Language of Recommendation?

Hot on the heels of my notion of “language of intention” comes a candidate for yet another new category of contract language: language of recommendation.

Consider the following extract from a stock option agreement (emphasis added):

As a result, the Company strongly recommends that the Grantee not rely on the information in this Appendix as the only source of information relating to the consequences of his or her participation in the Plan because such information may be outdated when the Restricted Stock Units become vested and/or when any Shares acquired upon vesting and settlement are sold. In addition, the information contained herein is general in nature and may not apply to the Grantee’s particular situation. As a result, the Company is not in a position to assure the Grantee of any particular result. The Grantee therefore is advised to seek appropriate professional advice as to how the relevant laws in his or her country may apply to his or her particular situation.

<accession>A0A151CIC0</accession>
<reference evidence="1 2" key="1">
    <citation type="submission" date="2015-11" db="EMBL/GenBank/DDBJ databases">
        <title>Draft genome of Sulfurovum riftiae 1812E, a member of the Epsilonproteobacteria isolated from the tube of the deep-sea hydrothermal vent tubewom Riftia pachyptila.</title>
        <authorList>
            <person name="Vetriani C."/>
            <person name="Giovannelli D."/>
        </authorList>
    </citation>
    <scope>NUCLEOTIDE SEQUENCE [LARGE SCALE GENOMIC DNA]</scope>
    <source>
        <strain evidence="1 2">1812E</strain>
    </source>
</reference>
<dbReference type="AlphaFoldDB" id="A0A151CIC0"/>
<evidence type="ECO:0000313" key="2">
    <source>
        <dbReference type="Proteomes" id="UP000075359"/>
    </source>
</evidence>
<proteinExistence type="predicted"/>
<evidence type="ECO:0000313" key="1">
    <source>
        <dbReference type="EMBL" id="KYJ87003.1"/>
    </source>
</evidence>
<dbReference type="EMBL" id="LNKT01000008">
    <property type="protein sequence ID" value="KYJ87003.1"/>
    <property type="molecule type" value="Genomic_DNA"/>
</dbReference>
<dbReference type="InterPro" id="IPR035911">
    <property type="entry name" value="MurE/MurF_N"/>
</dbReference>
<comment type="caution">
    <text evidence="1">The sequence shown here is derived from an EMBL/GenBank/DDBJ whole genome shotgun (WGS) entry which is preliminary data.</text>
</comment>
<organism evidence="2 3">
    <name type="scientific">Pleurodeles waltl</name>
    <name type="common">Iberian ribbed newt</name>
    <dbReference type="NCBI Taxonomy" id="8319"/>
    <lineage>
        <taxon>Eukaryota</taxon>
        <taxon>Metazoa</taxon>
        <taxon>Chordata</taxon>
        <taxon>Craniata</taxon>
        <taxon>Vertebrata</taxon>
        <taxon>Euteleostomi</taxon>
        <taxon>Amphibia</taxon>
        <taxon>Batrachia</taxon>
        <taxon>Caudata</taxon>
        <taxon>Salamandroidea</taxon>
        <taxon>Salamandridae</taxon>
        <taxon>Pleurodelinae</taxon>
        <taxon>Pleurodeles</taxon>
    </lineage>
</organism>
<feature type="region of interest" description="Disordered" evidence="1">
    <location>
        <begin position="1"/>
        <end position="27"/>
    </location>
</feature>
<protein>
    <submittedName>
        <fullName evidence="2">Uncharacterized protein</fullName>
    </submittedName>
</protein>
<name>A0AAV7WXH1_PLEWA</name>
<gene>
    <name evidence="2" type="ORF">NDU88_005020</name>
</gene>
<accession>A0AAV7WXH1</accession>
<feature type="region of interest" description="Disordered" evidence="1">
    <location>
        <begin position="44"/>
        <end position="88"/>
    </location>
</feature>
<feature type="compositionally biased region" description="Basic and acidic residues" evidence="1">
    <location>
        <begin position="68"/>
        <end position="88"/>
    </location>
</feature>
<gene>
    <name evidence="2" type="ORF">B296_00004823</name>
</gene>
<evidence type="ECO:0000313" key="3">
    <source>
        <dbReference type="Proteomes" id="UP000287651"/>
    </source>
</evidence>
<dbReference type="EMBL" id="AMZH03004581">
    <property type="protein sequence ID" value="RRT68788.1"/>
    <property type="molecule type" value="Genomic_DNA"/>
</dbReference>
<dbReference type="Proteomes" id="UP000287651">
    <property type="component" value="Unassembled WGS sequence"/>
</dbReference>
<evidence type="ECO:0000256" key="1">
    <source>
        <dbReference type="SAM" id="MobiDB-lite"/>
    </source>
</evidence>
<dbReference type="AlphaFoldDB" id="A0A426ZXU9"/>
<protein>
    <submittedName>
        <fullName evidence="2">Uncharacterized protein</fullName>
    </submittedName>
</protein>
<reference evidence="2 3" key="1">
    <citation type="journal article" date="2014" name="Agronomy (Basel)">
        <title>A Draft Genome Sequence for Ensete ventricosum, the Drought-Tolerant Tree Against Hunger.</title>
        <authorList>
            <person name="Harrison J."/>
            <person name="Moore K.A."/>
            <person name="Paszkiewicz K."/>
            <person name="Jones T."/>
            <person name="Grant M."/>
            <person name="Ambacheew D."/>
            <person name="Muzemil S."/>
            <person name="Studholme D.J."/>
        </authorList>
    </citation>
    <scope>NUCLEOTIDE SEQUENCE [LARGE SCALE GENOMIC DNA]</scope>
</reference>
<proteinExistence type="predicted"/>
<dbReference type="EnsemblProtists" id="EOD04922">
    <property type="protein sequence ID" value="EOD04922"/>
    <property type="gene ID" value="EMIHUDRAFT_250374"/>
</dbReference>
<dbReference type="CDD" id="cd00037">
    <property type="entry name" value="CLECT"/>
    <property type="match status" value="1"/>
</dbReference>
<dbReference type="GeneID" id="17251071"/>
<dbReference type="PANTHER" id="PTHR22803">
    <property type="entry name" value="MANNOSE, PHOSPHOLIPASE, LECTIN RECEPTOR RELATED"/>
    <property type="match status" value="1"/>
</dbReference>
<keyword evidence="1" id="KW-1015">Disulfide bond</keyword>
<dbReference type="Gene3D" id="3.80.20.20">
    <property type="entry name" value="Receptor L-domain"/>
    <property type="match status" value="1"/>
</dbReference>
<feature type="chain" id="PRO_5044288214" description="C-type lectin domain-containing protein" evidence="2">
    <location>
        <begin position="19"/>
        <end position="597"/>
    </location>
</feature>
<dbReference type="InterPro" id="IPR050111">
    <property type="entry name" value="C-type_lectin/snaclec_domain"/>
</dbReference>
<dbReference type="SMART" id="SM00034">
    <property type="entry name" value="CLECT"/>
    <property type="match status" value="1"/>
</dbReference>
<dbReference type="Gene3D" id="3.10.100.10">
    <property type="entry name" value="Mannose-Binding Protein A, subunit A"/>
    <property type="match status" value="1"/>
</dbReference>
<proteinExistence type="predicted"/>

And the following is from a “license and development agreement”:

System commissioning and QA are the sole responsibility of Customer, and Customer is advised to perform QA on a regular and ongoing basis.

But it’s relatively rare for a contract to contain a recommendation. When you recommend something, you’re not stating a fact, you’re pointing out how the other party can mitigate risk. My inclination is to recast a recommendation by Party X as an acknowledgment by Party Y, so as to make the legal implications clearer.

What do you think?

About the author

Ken Adams is the leading authority on how to say clearly whatever you want to say in a contract. He’s author of A Manual of Style for Contract Drafting, and he offers online and in-person training around the world. He’s also chief content officer of LegalSifter, Inc., a company that combines artificial intelligence and expertise to assist with review of contracts.